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What our contempts do often hurl from us,
The Mutability of the People.
Our slippery people
his son ; who, high in name and power,
Scene III. Cleopatra's contemptuous Raillery,
Now, pray you, seek no colour for your going,
(5) The present pleasure, &c.] The allusion is to the sun's diurnal course: which, rising in the east, and by revolution lowering, or setting in the west, becomes the opposite of itself. W.
(6) The band could pluck.] The verb could has a peculiar signification in this place. It does not denote power, but inclination. The sense is, The band which drove ber off, wou'd now willingly pluck ber back again. Revisal.
(7) For, &c.} This topic is finely touched again in the fourth scene : where Casar says,
I should have known no less :
Then was the time for words: no going then :
Cleopatra's anxious Tenderness.
Cleo. Courteous lord, one word.
and I have lov’d, but there's not it,That
you know well : something it is I would :-
(8) A race of beaven.) i. e. had a smack or flavour of heaven. The race of the wine is the taste of the soil. W. and J.
(9) My oblivion, &c.] The plain meaning is, My forgetfulness makes me forget myself. But the expresses it, by calling forgetfulness Antony, because forgetfulness had forgot her, as Antony had done. W. There is great beauty and force in the expression.
(10) I muf, &c.] The judicious reader will be much pleased to
the vices and virtues of Antony fo juftly set 4
His faults in him scem, as the spots of heav'n,
Caf. You are too indulgent. Let us grant, it is
forth, fo agreeable to all the accounts we have of his cha. racter in history: doubtless no small knowledge in antiquity was necessary for fo exact a conformity to the characters of the ancients. It is surprising, that the Oxford editor should read the third line in the text,
As the spots of ermine, Or fires by night's blackness ; when the image is so apt and beautiful as it now ftands, and almost incapable of being misunderstood.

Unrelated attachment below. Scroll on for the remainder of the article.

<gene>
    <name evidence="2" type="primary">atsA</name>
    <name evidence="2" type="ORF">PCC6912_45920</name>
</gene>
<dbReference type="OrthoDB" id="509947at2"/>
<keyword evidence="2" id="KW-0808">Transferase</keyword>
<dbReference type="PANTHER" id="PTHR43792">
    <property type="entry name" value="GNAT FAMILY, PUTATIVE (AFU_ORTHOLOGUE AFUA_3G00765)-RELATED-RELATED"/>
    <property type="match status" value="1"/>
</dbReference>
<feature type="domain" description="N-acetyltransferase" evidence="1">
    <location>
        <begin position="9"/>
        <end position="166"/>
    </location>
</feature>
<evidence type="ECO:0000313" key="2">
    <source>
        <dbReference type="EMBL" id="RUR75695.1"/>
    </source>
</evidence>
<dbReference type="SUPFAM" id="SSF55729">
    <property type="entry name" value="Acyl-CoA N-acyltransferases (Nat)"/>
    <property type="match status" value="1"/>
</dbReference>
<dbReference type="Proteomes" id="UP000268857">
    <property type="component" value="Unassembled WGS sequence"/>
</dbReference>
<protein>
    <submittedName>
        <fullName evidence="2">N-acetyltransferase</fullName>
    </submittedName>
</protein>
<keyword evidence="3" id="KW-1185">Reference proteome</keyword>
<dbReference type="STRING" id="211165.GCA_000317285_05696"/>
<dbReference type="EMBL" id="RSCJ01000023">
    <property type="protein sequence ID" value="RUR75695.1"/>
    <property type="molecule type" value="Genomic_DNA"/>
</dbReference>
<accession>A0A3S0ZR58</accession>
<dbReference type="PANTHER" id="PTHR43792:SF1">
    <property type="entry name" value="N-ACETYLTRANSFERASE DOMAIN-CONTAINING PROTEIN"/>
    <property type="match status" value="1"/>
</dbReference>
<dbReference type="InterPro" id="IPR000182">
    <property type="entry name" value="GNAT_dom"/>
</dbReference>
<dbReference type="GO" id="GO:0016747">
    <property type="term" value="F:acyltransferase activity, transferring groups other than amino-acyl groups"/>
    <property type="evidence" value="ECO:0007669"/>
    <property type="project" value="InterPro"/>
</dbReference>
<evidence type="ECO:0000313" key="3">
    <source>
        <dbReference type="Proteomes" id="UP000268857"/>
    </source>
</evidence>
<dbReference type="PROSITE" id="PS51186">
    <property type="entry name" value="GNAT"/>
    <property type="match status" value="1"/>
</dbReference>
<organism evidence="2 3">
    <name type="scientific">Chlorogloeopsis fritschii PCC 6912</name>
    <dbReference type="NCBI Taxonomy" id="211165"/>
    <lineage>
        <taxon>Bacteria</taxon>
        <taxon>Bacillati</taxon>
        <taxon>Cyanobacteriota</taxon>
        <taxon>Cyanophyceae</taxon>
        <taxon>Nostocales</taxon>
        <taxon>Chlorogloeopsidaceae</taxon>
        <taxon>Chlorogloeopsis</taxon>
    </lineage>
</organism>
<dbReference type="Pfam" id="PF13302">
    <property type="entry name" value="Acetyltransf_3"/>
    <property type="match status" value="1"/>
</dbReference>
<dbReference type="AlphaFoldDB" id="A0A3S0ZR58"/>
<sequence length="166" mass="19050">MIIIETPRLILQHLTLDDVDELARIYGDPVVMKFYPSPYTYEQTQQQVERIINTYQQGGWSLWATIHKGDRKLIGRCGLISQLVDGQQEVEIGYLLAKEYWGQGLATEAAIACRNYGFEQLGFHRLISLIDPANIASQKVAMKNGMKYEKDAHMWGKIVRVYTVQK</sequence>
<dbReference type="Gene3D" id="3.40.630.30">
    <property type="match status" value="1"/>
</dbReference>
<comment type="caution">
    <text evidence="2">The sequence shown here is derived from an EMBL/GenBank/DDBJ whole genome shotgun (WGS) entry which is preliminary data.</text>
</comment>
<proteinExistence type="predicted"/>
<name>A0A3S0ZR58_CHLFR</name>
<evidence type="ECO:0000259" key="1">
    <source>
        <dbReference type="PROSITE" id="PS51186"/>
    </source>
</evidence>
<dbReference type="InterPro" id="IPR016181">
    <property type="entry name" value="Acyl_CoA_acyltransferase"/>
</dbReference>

(11) Purchas'd.] i. e. Procured by his own fault or endeavour. y.
(12) Weight in bis ligbtness.] i. e. His trifling levity throws fo much burden upon us. F.
(13) Being mature.] The Oxford editor reads, who im. mature in knowledge, to which W. agrees, and admits the
Pawn their experience to their present pleasure,
SCENE V. Cleopatra on tbe Absence of Antony.
Oh,(14) Charmian! Where think'st thou he is now? stands he? or fits he? Or does he walk? or is he on his horse?
O happy alteration. I.cannot be fatisfied with the criticism, but apa prehend there is much more propriety in the words as they now stand, than as the Oxford editor would read them. For, if the boys were immature in knowledge (or, had not any knowledge) they could not pawn their experience to their present plealure, nor rebel to judgment : whereas, if they were mature in knowledge, all that follows is just. By boys mature in knowledge says J, are meant boys old enough to know their duty.
(14) Ob, &c.] Nothing can be more natural than this folicitude of Cleopatra, fo peculiar to lovers: in Philafter, Act 3. the lady Tays,
O happy horse to bear the weight of Antony !
I marvel my boy comes not back again;
And ten thousand luch: Í 1hould be angry at his stay. (15) Burgonet.] i. e. A steel cap, worn for the defence of the head in battle. The ingenious Mr. Seward remarks, on the next lines,-" That the editors who distinguish Antony's speech either by italics or commas, make him only say, "Where's my jerpent of old Nile? The rest is Cleopatra's own. But sure it is a strange compliment only to call her a serpent of Nile. And why then does she mention it as a wonder, that he thould say such rapturous things of her in her decline of life? No; Antony's speech should be continued, as the metaphor is,
Where's my ferpent of old Nile?
Now I feed myself
With most delicious poison. Both parts belong to him, and then she goes on ;“ Think," says he," that he utters such raptures as these of me, though wrinkled deep in time." But, in my opinion, she seems not to imagine any such raptures : all the dwells upon is, her Antony's thinking and speaking of her, by that fond expression ; which, however uncouth a compliment it may appear to us, we are to suppose, was a common one between them, and used by Antony in the midst of their freedom and rapture : “ He's speaking now," says fhe, “ of me, or murmuring out his usual fond appellation of me, wishing to know, where his serpent of old Nile is--(for fo [apolologizing for the oddness of it] my Antony calls me :)” recollecting herself, she goes on : « Now, indeed, I do feed myself with most delicious poison : think of me, that am thus swarthy and thus wrinkled, to be so kindly remembered by this arm and burgonet of man.". Seward has